Pinning down an individual’s employment status is essential to determining the extent of their employment rights. Employees enjoy a far wider range of rights than workers, including the right not to be unfairly dismissed (subject to a length of service requirement). Key issues to consider in working out employment status are whether there is an agreement to perform work personally, the degree of control which each party exercises, and whether there are mutual obligations to provide and carry out work. However, a recent case concerning the “cure of souls” stretched the boundaries of conventional analysis.
The case required the Court of Appeal to consider the relationship between an ordained minister in the Church of England, The Reverend Mr Sharpe, and his superior, the Bishop of Worcester. Mr Sharpe had worked as a Rector between 2005 and 2009, with no written contract. He brought a claim for constructive dismissal (requiring employment status) and alleged that he had suffered a detriment because of making protected disclosures (requiring employment or worker status). Although Mr Sharpe had made an oath of obedience to the Bishop, he was given considerable freedom to carry out his duties. The Bishop had no power to commence disciplinary proceedings against Mr Sharpe and could not remove him from his office.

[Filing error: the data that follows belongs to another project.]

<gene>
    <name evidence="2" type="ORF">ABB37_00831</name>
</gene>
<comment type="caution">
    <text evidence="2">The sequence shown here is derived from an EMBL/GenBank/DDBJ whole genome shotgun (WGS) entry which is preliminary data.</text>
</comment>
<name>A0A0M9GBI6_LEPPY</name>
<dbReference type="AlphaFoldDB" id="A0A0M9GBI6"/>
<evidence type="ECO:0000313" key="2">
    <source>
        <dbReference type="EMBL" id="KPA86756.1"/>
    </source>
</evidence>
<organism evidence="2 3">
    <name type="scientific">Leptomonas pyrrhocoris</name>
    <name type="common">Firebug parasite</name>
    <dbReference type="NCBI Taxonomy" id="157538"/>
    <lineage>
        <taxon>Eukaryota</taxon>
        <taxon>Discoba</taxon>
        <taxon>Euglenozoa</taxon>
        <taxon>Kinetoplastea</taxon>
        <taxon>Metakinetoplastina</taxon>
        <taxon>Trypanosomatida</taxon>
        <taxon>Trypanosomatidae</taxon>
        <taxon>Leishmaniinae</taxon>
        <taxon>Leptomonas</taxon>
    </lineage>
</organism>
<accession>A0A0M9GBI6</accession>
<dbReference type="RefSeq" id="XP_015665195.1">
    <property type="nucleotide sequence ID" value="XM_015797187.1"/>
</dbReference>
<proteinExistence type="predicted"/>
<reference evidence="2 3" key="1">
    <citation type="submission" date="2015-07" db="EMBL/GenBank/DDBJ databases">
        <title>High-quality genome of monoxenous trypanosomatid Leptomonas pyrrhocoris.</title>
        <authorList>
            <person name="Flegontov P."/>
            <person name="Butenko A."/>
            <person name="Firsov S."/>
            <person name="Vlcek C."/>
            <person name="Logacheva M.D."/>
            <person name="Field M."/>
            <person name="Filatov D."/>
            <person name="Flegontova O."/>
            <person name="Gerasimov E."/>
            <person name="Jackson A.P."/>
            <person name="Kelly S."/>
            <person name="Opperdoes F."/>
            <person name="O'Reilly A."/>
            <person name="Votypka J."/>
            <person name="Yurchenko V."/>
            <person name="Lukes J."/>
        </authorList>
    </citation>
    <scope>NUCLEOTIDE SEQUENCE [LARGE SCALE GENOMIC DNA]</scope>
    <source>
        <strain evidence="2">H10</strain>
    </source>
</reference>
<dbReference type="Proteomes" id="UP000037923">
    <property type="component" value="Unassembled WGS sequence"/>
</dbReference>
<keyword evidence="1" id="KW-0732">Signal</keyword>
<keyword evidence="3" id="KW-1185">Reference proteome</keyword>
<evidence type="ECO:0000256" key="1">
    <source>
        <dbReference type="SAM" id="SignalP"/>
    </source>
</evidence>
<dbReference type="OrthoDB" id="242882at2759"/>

The Court found that the position of Rector was governed by ecclesiastical law and that there was no necessity to imply a contract of employment between Mr Sharpe and the Bishop. Because no contract existed, Mr Sharpe was also not a worker. Even if a contract did exist, the Court did not believe it amounted to a contract of employment, noting “the freedom of rectors to go about their cure of souls in the way they see fit” and declaring it “impossible to think of a professional person in an employment situation who would have the same level of security of tenure and independence of action”.
While the facts in this scenario are unlikely to resonate with many employers, this unusual case is a strong reminder that workplace rights are built upon the foundation of employment status. Employers need to periodically assess the status of their consultants, workers and employees to ensure that they are being correctly treated and their contracts accurately reflect the reality of their status.